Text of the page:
“It’s my instrument, I had to rescue it first”
The war took away everything from Serhii. Besides jazz.
Serhii’s emergency bag contains just three things – the clothes he was wearing when he left, his documents and his saxophone. Before the war, the 18-year-old attended the Arts College in Mariupol and loved to play jazz. But since the violence escalated in February, he has barely played at all.
The first thing that Serhii did in Mariupol, when he was woken up by the sound of explosions at five in the morning on 24 February was go to college to pick up his saxophone.
“It’s my instrument, I had to rescue it first of all,” he says.
Then, when the building where they lived – all ten-storeys – was burned to the ground, Serhii and his parents moved in with his 67-year-old grandmother. There was little electricity, water or gas. Every day, they went out to gather wood, which became increasingly hard to find. Sometimes they even had to break down their neighbours’ wooden fences, in order to cook food and try to keep warm.
"What is the scariest thing when you have nothing left?"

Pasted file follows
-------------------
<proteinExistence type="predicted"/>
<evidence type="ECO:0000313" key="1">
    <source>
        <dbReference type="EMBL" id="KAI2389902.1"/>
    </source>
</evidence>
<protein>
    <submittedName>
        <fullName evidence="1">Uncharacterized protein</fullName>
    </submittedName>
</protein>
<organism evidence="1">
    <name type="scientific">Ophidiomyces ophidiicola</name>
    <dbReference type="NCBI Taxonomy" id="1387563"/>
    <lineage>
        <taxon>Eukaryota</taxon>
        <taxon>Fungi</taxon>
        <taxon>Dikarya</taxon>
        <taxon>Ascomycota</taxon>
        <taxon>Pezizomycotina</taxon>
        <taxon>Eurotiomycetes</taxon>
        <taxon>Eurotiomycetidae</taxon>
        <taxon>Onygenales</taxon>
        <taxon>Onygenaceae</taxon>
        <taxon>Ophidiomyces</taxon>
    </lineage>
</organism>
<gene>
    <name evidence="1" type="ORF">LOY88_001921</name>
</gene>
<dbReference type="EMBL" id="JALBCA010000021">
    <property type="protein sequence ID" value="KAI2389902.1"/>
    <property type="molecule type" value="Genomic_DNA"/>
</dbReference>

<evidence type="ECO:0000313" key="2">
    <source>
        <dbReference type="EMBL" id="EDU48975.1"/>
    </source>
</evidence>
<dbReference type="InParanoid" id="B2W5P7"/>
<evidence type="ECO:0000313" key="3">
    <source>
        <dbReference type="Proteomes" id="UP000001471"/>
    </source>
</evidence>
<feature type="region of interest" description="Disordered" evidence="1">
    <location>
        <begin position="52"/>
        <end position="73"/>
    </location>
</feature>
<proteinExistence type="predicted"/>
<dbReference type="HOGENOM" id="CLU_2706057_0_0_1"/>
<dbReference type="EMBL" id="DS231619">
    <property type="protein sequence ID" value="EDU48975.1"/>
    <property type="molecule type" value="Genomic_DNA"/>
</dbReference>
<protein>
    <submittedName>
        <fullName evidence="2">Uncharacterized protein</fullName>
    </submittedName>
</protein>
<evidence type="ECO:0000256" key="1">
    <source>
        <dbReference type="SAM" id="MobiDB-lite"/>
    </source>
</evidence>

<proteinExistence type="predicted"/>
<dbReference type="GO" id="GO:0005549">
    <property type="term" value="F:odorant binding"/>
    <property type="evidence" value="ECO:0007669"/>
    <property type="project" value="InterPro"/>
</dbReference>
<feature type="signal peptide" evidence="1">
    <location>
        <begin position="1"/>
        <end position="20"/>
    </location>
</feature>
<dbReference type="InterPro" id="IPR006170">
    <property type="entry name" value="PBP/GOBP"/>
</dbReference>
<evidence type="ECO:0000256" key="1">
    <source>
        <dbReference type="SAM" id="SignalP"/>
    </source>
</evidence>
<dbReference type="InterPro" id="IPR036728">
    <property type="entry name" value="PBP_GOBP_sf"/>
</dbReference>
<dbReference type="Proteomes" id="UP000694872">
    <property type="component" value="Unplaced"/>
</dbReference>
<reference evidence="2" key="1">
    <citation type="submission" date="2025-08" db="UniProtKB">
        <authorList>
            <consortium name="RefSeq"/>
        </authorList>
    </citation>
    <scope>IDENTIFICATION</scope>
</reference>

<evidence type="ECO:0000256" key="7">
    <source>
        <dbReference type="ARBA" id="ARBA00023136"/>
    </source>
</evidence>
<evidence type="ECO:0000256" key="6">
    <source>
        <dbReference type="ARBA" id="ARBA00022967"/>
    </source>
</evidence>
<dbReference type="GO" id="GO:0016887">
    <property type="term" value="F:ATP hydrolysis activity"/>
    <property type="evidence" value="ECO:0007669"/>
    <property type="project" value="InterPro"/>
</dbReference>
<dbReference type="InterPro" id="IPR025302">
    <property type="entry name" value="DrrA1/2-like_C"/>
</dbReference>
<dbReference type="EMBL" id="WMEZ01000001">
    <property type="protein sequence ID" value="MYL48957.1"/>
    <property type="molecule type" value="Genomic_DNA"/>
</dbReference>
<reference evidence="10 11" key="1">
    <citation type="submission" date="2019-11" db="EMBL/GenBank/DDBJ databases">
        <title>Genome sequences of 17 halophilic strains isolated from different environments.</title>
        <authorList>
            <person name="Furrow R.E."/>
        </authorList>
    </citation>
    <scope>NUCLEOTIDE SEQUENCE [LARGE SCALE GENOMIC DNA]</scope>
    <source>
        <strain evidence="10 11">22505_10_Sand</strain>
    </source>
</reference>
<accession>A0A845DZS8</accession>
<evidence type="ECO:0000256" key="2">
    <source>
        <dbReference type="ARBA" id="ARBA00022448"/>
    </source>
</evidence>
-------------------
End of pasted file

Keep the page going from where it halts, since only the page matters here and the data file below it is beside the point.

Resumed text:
In March, after a humanitarian corridor was set up, the family decided to flee. But the road to Hust was difficult. At one point, they ran out of fuel and the convoy was under fire.
Serhii and his family eventually reached safety in Hust. Unfortunately, the young musician has yet to hear anything from some of his college teachers.
As the war in Ukraine continues, fighting has intensified in the east and over 7.13 million people are internally displaced. UNICEF has continued to preposition lifesaving supplies as close to the frontline as possible.
Almost 2,000 people with special needs, mostly women, benefitted from hygiene kits, diapers, sanitary sheets, bottled water and wet wipes that were provided by UNICEF and partners in Donetsk and Mariupol.